Sjogren's Syndrome

Kelly Anne Spratt, D.O., Director of Women's Cardiovascular Health at the University of Pennsylvania Presbyterian Medical Center, answers your questions.

Q. I am a 55-year-old female. I was diagnosed with Sjogren's disease about four years ago. From what I see, not much if anything, is being done to research this disease. But I have been told that over four million people have Sjogren's; I would appreciate any information you can give me about it.

A. Sjogren's syndrome is a chronic immune-mediated disease that involves the lacrimal and salivary glands. The patient's own lymphocytes (the white blood cells) attack these glands and thus this is an autoimmune disease. The major symptoms include dry eyes and dry mouth such that it is described as "having sand in the eyes." It is more common in older people; two to five percent of persons older than 60 years are thought to have this disease.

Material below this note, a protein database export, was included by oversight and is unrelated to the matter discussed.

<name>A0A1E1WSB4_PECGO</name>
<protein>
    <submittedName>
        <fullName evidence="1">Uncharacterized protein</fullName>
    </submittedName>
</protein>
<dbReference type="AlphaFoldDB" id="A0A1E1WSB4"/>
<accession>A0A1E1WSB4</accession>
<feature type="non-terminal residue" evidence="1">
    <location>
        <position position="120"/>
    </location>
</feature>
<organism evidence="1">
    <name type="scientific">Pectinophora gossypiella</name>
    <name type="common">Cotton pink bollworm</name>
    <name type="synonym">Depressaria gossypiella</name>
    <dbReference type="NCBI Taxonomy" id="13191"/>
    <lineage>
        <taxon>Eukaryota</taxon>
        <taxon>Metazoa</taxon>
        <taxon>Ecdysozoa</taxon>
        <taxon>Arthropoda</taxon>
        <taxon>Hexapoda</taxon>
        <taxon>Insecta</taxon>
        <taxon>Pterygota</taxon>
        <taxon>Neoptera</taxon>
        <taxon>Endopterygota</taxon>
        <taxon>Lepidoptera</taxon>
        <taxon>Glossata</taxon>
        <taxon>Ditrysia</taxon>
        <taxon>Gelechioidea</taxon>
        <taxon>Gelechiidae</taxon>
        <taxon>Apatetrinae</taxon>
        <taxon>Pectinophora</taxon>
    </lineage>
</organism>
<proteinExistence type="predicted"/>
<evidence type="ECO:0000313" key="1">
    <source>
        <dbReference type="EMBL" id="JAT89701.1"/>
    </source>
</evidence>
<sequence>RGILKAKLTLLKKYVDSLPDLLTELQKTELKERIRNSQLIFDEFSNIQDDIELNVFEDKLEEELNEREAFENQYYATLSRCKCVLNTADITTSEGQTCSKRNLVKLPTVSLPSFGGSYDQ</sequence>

A genetic link has been established and most patients with this disease have a particular sequence in the DQB1 gene. Patients with Sjogren's are also at a higher risk of developing other immunologic disorders including types of lymphoma. There is considerable research being done in this area, since this prevalence of the disease will likely increase with the aging population.

A rheumatologist would be the best type of physician to treat this disease. The American Society of Rheumatology should be able to direct you to a knowledgeable physician in your area.